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Jasper Beckers - Graduation thesis at DIII-D

Reported by Jasper Beckers. Powered by FuseNet

With help from FuseNet I was able to spend half a year at the DIII-D National Fusion Facility in San Diego, California. The site is operated by the company General Atomics, partnering with the US Department of Energy. FuseNet support was vital, especially due to the so-called Californian sun tax!

At DIII-D my goal was to build a table-top version of their Neutral Beam Ion Sources. These sources have been in operation for decades and due to their complexity little effort has been spent to improve them. However, improving them has the potential to increase the operational capability of DIII-D: better injected power and perveance, and better reliability when operating with Helium. This was the motivation for a table-top experiment.

Making an NBI source system from scratch: Building, modeling and coding

When I arrived, this new experimental setup was just a vague idea. Therefore first few weeks were spent figuring out the requirements and the design, and inventorizing the available hardware. It turned out there was a large surplus of material including power supplies, vacuum systems, and gas lines. Some new parts had to be ordered or manufactured on-site, but thanks to the great assistance from everyone in the Beam group this procedure did not take too long. All in all, I could start assembly quickly, and first plasma in the new ion source was obtained after no more than two months.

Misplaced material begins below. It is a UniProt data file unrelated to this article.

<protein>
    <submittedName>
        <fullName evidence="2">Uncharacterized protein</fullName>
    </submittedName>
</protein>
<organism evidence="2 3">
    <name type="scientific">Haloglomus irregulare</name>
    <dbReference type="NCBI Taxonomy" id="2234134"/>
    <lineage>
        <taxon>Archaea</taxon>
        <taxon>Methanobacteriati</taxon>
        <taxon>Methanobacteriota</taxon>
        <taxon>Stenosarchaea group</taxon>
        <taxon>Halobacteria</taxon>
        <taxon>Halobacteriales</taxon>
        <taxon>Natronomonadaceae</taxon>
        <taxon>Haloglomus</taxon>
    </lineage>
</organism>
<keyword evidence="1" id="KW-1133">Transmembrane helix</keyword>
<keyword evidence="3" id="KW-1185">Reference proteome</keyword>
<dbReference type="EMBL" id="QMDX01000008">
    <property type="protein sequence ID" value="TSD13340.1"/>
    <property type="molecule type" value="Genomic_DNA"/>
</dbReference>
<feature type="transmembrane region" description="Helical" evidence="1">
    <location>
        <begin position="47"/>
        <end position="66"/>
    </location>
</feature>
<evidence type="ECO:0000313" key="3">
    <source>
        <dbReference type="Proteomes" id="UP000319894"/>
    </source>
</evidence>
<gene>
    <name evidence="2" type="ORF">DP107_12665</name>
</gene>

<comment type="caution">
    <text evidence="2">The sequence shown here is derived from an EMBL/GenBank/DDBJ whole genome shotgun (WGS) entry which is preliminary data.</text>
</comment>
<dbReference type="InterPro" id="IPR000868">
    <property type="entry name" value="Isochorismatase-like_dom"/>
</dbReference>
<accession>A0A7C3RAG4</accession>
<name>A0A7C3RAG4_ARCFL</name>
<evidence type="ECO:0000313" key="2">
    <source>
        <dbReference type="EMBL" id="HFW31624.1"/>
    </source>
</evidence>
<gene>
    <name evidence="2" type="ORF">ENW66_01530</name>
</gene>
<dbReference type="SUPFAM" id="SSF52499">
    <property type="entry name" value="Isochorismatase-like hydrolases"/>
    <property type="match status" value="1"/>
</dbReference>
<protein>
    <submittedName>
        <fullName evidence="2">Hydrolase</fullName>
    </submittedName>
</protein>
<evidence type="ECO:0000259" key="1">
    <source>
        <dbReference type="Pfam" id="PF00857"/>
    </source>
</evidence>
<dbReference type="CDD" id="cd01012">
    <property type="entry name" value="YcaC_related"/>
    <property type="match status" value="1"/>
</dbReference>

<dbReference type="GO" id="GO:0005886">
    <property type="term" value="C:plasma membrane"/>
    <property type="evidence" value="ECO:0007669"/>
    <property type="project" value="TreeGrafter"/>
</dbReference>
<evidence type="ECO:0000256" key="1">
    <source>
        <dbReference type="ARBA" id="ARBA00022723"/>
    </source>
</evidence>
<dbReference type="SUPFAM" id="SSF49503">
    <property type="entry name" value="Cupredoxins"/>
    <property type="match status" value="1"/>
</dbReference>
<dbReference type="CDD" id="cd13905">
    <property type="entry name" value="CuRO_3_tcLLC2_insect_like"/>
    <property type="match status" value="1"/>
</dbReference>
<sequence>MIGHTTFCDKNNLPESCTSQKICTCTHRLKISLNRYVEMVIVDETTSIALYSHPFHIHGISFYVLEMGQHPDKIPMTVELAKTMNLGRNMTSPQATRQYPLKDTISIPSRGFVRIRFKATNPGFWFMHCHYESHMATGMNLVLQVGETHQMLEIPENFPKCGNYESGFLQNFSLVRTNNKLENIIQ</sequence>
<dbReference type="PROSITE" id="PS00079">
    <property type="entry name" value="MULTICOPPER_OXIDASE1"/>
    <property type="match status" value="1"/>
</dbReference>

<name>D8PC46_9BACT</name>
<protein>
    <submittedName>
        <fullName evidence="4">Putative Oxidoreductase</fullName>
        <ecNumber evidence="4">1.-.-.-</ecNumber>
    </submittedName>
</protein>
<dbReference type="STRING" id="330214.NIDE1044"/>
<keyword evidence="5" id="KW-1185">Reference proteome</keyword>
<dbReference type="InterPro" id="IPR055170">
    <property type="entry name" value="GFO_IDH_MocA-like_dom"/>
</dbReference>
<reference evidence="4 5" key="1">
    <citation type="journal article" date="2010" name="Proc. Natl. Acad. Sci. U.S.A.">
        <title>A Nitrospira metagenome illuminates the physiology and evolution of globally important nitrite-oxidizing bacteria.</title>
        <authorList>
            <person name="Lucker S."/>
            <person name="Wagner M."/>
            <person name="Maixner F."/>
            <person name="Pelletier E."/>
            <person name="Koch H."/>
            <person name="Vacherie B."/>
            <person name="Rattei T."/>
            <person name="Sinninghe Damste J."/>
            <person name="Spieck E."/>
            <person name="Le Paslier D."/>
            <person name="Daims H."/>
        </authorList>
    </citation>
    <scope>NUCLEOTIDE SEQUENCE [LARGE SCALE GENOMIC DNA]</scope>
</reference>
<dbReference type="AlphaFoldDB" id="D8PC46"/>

In parallel with the assembly process I performed modelling work in COMSOL in order to validate the design, and to ensure the magnetic confinement of energetic electrons would be as expected. After first plasma the next objective was to learn about what exactly was happening inside the chamber. The focus shifted to the diagnostics, which also had to be designed from the ground up. Multiple spectrometers were attached on window ports, and a translatable Langmuir probe was built from scratch. A watercooling system was also designed and built to allow for steady-state operation, and prevent the delicate confinement magnets from losing strength.

The final step in the build process was software-based: writing code to remotely control the device and operate it. On top of this a GUI was built. After a little more than four months the device was officially taken into use, and data collection started. I mostly experimented with different pressures, voltages, filament powers, and insulation materials. The next step is to analyze the data and make
recommendations for improvement of DIII-D’s ion sources. These improvements will most likely be tested at the EAST facility in China in 2018.

What I enjoyed most in San Diego was experiencing all steps of a project: from initial brain-storming and design to assembly and operation. That, and the Southern Californian sun of course! I’d like to thank FuseNet once again, and also my local supervisors Brendan Crowley and Tim Scoville for their guidance during my work at DIII-D!